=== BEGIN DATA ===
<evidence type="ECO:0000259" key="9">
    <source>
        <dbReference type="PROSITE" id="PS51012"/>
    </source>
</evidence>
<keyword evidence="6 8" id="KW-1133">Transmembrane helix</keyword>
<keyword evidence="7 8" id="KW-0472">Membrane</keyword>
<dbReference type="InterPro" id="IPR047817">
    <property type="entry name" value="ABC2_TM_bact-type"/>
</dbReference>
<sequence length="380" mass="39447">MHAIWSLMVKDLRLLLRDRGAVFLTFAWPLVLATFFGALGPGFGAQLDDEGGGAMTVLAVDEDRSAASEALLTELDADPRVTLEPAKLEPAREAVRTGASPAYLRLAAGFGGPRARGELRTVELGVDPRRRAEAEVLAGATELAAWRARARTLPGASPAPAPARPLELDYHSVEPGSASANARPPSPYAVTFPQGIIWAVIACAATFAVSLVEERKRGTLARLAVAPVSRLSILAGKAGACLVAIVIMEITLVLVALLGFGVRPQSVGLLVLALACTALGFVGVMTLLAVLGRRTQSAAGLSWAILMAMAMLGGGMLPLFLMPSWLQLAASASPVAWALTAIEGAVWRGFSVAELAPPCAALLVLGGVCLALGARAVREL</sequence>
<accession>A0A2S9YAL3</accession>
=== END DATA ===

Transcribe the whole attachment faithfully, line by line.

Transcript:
<evidence type="ECO:0000259" key="9">
    <source>
        <dbReference type="PROSITE" id="PS51012"/>
    </source>
</evidence>
<keyword evidence="6 8" id="KW-1133">Transmembrane helix</keyword>
<keyword evidence="7 8" id="KW-0472">Membrane</keyword>
<dbReference type="InterPro" id="IPR047817">
    <property type="entry name" value="ABC2_TM_bact-type"/>
</dbReference>
<sequence length="380" mass="39447">MHAIWSLMVKDLRLLLRDRGAVFLTFAWPLVLATFFGALGPGFGAQLDDEGGGAMTVLAVDEDRSAASEALLTELDADPRVTLEPAKLEPAREAVRTGASPAYLRLAAGFGGPRARGELRTVELGVDPRRRAEAEVLAGATELAAWRARARTLPGASPAPAPARPLELDYHSVEPGSASANARPPSPYAVTFPQGIIWAVIACAATFAVSLVEERKRGTLARLAVAPVSRLSILAGKAGACLVAIVIMEITLVLVALLGFGVRPQSVGLLVLALACTALGFVGVMTLLAVLGRRTQSAAGLSWAILMAMAMLGGGMLPLFLMPSWLQLAASASPVAWALTAIEGAVWRGFSVAELAPPCAALLVLGGVCLALGARAVREL</sequence>
<accession>A0A2S9YAL3</accession>